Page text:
Little Miss was touched so much by how careful the Purdy’s 4 year old daughter took such great care to dress the traveler warmly in doll clothes and tuck her into a doll bed to sleep at night. After Thanksgiving, the family put up their Christmas tree and the traveler was given the honor of being an ornament on the tree for a time.

In the package the traveler returned in, there was a lengthy letter telling about all of the adventures that the traveler got to participate in. They also included some information about Indiana, including maps showing where the traveler had visited. On a very sweet note, the Purdy’s also included a cardinal Christmas ornament, some candy and a brochure from the candy factory, and a jar of Orville Redenbacher popcorn. We learned that Orville Redenbacher was from a county in Indiana not far from the Purdy’s home. Lastly, there was a very special gift bag in the box. It contained a Mickey Mouse door magnet and a pair of pirate earrings that were gifts from the cruise.

Little Miss is thrilled. She loved looking through and reading everything that was sent. In the letter, there were a lot of pictures taken with the traveler. What a fun adventure the traveler had. We are so grateful to them for hosting her.

Therapy Changes

One of the things that I love about the therapy center that Little Man goes to each week is that all of the therapies are done in one day.  On therapy day, he has 1  hour of occupational therapy, 45 minutes of physical therapy (working him up to having a full hour soon), and then after a lunch break, he has speech therapy.  It has been a blessing to have it all in one place on one day.  We travel 79 miles from home to get the therapies.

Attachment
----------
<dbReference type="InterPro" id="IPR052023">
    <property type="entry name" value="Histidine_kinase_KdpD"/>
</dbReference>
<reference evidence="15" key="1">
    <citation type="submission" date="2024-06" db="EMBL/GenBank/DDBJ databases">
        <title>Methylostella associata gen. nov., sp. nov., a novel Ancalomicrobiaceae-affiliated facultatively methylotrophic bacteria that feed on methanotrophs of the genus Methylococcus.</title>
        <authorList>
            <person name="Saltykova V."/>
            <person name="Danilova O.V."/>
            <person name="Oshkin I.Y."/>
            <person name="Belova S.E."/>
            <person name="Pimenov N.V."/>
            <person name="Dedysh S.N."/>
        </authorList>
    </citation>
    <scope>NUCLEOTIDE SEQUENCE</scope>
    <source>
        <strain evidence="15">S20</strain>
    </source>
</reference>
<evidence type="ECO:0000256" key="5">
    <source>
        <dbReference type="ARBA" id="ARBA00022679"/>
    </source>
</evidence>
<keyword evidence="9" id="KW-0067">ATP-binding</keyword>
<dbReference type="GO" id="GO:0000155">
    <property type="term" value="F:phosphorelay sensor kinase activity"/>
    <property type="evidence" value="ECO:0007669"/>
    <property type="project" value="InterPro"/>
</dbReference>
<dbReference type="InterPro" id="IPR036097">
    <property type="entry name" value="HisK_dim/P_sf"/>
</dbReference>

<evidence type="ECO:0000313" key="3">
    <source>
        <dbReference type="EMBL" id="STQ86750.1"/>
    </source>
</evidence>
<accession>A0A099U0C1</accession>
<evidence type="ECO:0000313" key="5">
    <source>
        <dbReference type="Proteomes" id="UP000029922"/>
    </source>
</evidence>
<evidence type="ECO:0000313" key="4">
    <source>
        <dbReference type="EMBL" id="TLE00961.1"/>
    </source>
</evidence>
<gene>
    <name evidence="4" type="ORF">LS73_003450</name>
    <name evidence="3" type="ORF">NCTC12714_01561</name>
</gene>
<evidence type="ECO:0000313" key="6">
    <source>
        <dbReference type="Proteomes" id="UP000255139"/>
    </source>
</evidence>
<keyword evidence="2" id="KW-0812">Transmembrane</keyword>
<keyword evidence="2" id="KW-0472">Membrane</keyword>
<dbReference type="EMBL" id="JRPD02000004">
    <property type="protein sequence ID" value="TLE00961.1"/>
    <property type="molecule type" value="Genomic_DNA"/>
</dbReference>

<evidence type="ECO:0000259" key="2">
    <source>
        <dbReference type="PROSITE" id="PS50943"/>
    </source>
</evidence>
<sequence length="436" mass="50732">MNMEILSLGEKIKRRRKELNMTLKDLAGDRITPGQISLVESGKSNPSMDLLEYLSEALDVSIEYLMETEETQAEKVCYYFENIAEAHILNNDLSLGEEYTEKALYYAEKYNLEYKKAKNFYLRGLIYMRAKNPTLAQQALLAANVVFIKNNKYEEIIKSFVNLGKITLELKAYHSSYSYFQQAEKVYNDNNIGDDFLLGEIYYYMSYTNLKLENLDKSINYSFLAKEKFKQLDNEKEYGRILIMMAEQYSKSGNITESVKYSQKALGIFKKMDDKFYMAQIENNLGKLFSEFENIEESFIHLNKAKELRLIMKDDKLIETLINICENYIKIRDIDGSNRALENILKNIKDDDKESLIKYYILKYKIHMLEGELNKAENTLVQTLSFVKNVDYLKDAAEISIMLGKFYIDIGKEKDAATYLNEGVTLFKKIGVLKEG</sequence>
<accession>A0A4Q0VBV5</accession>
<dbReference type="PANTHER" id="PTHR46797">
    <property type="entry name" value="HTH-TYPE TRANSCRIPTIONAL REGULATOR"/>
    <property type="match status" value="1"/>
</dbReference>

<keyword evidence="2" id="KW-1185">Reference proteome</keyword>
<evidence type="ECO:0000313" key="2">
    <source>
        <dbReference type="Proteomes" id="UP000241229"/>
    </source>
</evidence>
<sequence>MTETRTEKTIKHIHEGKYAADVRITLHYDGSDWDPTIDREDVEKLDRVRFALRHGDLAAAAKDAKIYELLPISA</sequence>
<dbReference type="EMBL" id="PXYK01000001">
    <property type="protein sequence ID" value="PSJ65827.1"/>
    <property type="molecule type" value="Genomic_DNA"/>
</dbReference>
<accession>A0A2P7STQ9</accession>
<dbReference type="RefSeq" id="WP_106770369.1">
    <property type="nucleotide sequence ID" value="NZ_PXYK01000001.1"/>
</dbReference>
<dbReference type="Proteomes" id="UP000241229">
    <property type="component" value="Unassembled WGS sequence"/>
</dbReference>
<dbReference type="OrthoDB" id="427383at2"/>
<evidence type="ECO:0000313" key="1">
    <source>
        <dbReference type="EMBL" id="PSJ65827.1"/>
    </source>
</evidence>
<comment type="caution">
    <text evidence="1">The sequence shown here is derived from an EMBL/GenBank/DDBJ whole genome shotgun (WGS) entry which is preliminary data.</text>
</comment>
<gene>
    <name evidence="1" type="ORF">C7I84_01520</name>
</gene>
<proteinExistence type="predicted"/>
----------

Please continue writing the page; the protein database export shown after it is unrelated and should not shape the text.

On the downside, he has had a very inconsistent year over the past 12 months.  A year ago, in December, his physical therapist went on maternity leave until about mid-late January.  Immediately after her return, his occupational therapist went on her maternity leave for a month.  Within a couple of months after that, the physical therapist quit her job so that she could have more time at home with her baby.  The new physical therapist worked with Little Man for a short time before having back surgery.

It was shortly after this time that hubby changed jobs and started driving truck for an OTR trucking company.  This meant that Daddy went from being home every night to him being away from home for at least 4 weeks at a time.

Little Man’s physical therapist recovered from her surgery and finally returned.  Everything seemed to calm down for a couple of months until this past autumn.  His occupational therapist let me know that she was moving out of state in October.  A week after she moved, his physical therapist changed jobs as well.  So, here we are with a new occupational therapist and physical therapist.  Both seem to be a good fit for him and he is working well with each of them.

I am just looking forward to him having some continuity in his therapies so that he can progress better.  Those with autism have a really difficult time dealing with changes in routine.  This past year has been a testing time for Little Man.  He has come through it pretty well, all things considered.  Here is to praying that this next year is more settled in his therapies than the past year has been!

A couple of months ago, I learned of a program that Memoria Press has for special needs children. To my knowledge this is the first of its kind. When Little Man was first diagnosed to have autism with very significant developmental delays, I began a 3 year search for a school or homeschool curriculum that was designed for special needs children. Again and again, the answers were always the same when I spoke to the publishing companies. Either they suggested preschool materials or they knew of nothing that was available. The problem was (and continues to be) that Little Man is not capable of doing a preschool curriculum as it is written for typical children. Preschool curriculum usually is designed to include a lot of tracing, cutting with scissors, pasting, coloring, counting, and other early academic skills. Many special needs children are unable to do those things, which leads back to the original question. What do we use to teach a child with significant developmental or physical delays?

As I looked through various homeschool catalogs that arrived in our mail, I noticed that Memoria Press has a program called, Simply Classical. The program levels are as follows:

Level A – for age 2-3 years

Level B – for age 3-4 years

Level C – for age 4-5 years

Level 1 – for age 5 years